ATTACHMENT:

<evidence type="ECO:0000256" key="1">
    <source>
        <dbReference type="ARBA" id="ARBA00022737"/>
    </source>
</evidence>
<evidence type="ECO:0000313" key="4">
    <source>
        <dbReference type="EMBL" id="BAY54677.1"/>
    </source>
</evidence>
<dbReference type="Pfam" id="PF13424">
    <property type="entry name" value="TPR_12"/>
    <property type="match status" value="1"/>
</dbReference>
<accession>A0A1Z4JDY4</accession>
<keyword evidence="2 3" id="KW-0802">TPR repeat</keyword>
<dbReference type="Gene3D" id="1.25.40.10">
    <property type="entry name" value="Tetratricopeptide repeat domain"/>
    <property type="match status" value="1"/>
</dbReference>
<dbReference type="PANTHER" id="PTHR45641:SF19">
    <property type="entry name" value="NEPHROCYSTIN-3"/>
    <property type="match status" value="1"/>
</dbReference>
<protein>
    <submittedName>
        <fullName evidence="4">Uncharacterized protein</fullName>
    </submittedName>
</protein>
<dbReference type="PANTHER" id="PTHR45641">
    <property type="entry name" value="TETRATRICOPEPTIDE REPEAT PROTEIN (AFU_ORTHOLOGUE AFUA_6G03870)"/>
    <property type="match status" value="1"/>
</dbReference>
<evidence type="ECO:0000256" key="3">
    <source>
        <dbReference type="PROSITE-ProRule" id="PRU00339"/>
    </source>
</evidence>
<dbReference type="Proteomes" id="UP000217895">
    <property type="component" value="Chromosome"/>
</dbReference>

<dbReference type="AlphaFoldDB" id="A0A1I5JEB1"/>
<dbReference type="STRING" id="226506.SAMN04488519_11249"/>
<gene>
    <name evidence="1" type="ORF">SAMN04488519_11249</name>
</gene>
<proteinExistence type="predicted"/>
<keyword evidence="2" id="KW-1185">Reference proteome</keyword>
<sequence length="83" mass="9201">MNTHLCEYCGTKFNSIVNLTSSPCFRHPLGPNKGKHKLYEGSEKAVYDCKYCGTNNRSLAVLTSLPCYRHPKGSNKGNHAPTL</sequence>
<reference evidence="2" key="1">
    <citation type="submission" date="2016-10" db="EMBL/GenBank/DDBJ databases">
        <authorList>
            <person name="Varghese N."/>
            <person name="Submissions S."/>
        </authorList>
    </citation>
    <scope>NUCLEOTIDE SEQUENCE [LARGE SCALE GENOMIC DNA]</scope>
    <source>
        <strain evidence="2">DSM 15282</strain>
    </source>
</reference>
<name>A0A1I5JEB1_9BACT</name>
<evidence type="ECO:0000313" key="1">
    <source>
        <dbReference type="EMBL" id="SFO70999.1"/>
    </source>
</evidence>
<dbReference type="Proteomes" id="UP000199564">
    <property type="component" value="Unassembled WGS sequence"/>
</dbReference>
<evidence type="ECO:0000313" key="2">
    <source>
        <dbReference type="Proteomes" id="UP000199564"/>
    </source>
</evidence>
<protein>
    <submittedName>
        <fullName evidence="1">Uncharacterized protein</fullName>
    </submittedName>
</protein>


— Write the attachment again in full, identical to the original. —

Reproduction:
<evidence type="ECO:0000256" key="1">
    <source>
        <dbReference type="ARBA" id="ARBA00022737"/>
    </source>
</evidence>
<evidence type="ECO:0000313" key="4">
    <source>
        <dbReference type="EMBL" id="BAY54677.1"/>
    </source>
</evidence>
<dbReference type="Pfam" id="PF13424">
    <property type="entry name" value="TPR_12"/>
    <property type="match status" value="1"/>
</dbReference>
<accession>A0A1Z4JDY4</accession>
<keyword evidence="2 3" id="KW-0802">TPR repeat</keyword>
<dbReference type="Gene3D" id="1.25.40.10">
    <property type="entry name" value="Tetratricopeptide repeat domain"/>
    <property type="match status" value="1"/>
</dbReference>
<dbReference type="PANTHER" id="PTHR45641:SF19">
    <property type="entry name" value="NEPHROCYSTIN-3"/>
    <property type="match status" value="1"/>
</dbReference>
<protein>
    <submittedName>
        <fullName evidence="4">Uncharacterized protein</fullName>
    </submittedName>
</protein>
<dbReference type="PANTHER" id="PTHR45641">
    <property type="entry name" value="TETRATRICOPEPTIDE REPEAT PROTEIN (AFU_ORTHOLOGUE AFUA_6G03870)"/>
    <property type="match status" value="1"/>
</dbReference>
<evidence type="ECO:0000256" key="3">
    <source>
        <dbReference type="PROSITE-ProRule" id="PRU00339"/>
    </source>
</evidence>
<dbReference type="Proteomes" id="UP000217895">
    <property type="component" value="Chromosome"/>
</dbReference>

<dbReference type="AlphaFoldDB" id="A0A1I5JEB1"/>
<dbReference type="STRING" id="226506.SAMN04488519_11249"/>
<gene>
    <name evidence="1" type="ORF">SAMN04488519_11249</name>
</gene>
<proteinExistence type="predicted"/>
<keyword evidence="2" id="KW-1185">Reference proteome</keyword>
<sequence length="83" mass="9201">MNTHLCEYCGTKFNSIVNLTSSPCFRHPLGPNKGKHKLYEGSEKAVYDCKYCGTNNRSLAVLTSLPCYRHPKGSNKGNHAPTL</sequence>
<reference evidence="2" key="1">
    <citation type="submission" date="2016-10" db="EMBL/GenBank/DDBJ databases">
        <authorList>
            <person name="Varghese N."/>
            <person name="Submissions S."/>
        </authorList>
    </citation>
    <scope>NUCLEOTIDE SEQUENCE [LARGE SCALE GENOMIC DNA]</scope>
    <source>
        <strain evidence="2">DSM 15282</strain>
    </source>
</reference>
<name>A0A1I5JEB1_9BACT</name>
<evidence type="ECO:0000313" key="1">
    <source>
        <dbReference type="EMBL" id="SFO70999.1"/>
    </source>
</evidence>
<dbReference type="Proteomes" id="UP000199564">
    <property type="component" value="Unassembled WGS sequence"/>
</dbReference>
<evidence type="ECO:0000313" key="2">
    <source>
        <dbReference type="Proteomes" id="UP000199564"/>
    </source>
</evidence>
<protein>
    <submittedName>
        <fullName evidence="1">Uncharacterized protein</fullName>
    </submittedName>
</protein>